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Research Extras

The new WHSC At A Glance brochure includes facts and figures about schools, centers, and hospitals, including students, employees, patients, and research.

The Scientist magazine recently named Emory the 12th best institution in the nation for postdocs. Read the Best Places to Work for Postdocs survey and the factors that influence rankings.

Emory public health and infectious diseases expert Keith Klugman has developed a "Drug Resistance Index" in cooperation with the Center for Disease Dynamics, Economics, and Policy in Washington, D.C. The index combines data for various drugs and shows antibiotic use in each state shown on an interactive map.






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Singing the Blues for Aggressive Brain Tumors
Emory and Georgia Tech researchers have designed a new treatment that seems to halt the spread of invasive brain tumors in animal models. Infusing a molecule called imipramine blue, followed by conventional chemotherapy, caused tumors in rats to stop their invasion into healthy brain tissue, and the animals survived longer. Read more...

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Drenna Waldrop-Valverde, PhD

Improving Health Literacy in HIV/AIDS
A neuro-psychologist/nursing researcher is leading a project to improve HIV/AIDS health literacy in underserved populations. Project READ (Research to Eliminate AIDS Disparities) aims to prevent new HIV infections, increase access to care, and reduce health disparities. The study will focus on helping patients understand instructions and take their medications regularly and properly, which is of critical importance in avoiding drug resistance. Read more...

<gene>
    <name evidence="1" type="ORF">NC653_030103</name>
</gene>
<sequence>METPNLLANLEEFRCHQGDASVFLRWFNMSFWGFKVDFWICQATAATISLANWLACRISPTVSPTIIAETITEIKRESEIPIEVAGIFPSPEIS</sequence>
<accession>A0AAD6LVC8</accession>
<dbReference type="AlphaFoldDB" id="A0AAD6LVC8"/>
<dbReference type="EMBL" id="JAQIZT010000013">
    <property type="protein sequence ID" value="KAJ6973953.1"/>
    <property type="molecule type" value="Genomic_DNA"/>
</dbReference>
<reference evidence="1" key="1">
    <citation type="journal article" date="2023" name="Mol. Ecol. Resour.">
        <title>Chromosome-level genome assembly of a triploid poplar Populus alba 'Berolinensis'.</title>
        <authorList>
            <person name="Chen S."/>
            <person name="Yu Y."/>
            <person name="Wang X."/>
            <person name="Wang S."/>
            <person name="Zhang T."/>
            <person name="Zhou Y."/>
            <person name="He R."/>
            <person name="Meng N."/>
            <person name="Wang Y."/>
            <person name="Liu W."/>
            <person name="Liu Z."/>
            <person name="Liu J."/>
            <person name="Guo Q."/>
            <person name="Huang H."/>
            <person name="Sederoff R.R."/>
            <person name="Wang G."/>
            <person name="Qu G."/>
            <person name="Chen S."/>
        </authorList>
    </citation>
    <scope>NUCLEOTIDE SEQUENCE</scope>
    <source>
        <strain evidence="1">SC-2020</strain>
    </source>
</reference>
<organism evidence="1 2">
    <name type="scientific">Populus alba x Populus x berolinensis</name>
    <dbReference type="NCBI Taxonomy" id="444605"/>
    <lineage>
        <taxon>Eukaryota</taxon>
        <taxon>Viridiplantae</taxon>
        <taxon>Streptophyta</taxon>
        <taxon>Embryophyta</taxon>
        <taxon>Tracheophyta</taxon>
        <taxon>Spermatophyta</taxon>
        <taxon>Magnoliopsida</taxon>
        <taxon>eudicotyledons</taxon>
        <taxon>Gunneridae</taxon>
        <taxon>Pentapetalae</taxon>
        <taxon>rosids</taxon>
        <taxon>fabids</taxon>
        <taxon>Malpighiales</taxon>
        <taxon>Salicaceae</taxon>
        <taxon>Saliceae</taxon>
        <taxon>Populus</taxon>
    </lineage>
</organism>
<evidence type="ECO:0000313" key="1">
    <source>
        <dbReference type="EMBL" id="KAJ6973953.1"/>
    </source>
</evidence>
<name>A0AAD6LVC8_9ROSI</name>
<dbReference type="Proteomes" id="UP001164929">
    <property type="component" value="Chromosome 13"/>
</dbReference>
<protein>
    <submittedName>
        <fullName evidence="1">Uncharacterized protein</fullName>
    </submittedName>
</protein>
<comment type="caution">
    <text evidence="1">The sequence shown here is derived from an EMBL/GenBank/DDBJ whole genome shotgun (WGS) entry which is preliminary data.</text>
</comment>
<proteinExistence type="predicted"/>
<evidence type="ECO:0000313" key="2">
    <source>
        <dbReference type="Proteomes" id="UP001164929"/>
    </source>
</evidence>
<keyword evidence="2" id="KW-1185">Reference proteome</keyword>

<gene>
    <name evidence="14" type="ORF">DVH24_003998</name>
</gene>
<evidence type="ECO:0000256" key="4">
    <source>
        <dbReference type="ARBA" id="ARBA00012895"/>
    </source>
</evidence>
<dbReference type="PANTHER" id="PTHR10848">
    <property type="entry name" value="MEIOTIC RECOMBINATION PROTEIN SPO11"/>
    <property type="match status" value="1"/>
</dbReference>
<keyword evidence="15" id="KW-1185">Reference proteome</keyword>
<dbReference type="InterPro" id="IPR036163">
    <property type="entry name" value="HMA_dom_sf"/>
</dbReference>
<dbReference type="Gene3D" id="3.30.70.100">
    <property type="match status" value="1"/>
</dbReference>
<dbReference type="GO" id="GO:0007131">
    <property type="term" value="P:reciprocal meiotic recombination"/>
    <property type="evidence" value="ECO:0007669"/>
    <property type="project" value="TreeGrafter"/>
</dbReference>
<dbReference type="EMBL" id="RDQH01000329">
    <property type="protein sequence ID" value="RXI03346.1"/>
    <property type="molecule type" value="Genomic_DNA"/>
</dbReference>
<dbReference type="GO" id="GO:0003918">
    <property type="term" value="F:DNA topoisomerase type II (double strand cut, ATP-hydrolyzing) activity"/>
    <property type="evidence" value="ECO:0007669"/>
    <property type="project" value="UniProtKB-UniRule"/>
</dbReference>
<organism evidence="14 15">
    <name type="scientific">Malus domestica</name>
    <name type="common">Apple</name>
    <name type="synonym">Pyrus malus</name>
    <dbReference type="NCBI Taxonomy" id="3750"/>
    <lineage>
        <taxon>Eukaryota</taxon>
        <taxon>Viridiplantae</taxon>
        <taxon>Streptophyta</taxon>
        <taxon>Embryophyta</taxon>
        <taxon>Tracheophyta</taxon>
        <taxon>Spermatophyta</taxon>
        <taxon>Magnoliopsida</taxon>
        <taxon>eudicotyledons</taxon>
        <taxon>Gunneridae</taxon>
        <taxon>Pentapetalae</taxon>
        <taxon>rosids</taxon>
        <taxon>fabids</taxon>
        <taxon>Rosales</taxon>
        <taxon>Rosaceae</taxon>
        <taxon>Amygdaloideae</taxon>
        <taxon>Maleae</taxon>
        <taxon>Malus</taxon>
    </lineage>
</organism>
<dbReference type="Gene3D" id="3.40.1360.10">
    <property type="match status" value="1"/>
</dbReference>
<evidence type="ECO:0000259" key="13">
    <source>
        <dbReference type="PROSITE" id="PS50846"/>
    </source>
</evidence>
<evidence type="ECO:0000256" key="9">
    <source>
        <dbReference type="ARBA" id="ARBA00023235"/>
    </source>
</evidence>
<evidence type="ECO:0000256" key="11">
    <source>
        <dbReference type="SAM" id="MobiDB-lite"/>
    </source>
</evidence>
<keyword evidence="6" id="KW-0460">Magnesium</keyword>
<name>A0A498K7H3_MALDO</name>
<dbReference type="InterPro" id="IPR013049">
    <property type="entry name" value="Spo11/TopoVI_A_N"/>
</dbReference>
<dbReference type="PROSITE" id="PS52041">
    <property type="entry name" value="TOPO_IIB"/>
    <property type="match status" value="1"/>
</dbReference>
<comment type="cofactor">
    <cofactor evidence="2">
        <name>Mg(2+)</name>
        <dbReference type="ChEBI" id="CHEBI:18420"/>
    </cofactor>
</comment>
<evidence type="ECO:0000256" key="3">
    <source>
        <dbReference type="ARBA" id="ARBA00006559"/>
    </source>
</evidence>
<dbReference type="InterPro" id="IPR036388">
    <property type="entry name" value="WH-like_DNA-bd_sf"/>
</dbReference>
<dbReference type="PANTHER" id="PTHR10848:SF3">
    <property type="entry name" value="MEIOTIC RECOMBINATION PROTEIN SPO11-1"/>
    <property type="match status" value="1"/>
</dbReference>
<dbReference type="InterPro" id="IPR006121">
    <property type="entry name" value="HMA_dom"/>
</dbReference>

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Max Cooper, MD, PhD

Founder of Modern Immunology
Emory immunologist Max Cooper, also a Georgia Research Alliance Eminent Scholar, is considered the "giant" of modern immunology. His discoveries about how antibodies are produced through his research on the development of the B-cell immune system, much of it done before the era of cloned genes, has formed the basis of medical advances from bone marrow transplants to monoclonal antibodies. Read more...

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Drug-Induced Cooling Decreases Brain Damage in Research Model of Stroke
Hypothermia, or lowering the body's temperature, has been shown in clinical trials of stroke to reduce the needs of neurons for energy and diminish toxic chemicals that accumulate in the brain. But quickly cooling the body is difficult to manage. Now a drug that induces hypothermia has been shown to decrease brain damage and improve recovery after stroke in mice. Drug-induced cooling after stroke could be quicker and easier to regulate. Read more...

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Medications Can Ease Depression in Parkinson's Without Worsening Symptoms
Depression often dramatically impacts the quality of life for Parkinson's patients, with half of the nearly 1 million Americans with Parkinson's disease also suffering from depression. Older drugs for depression have sometimes worsened Parkinson's symptoms, but a new study shows two newer drugs were effective in treating depression without serious side effects. Read more...

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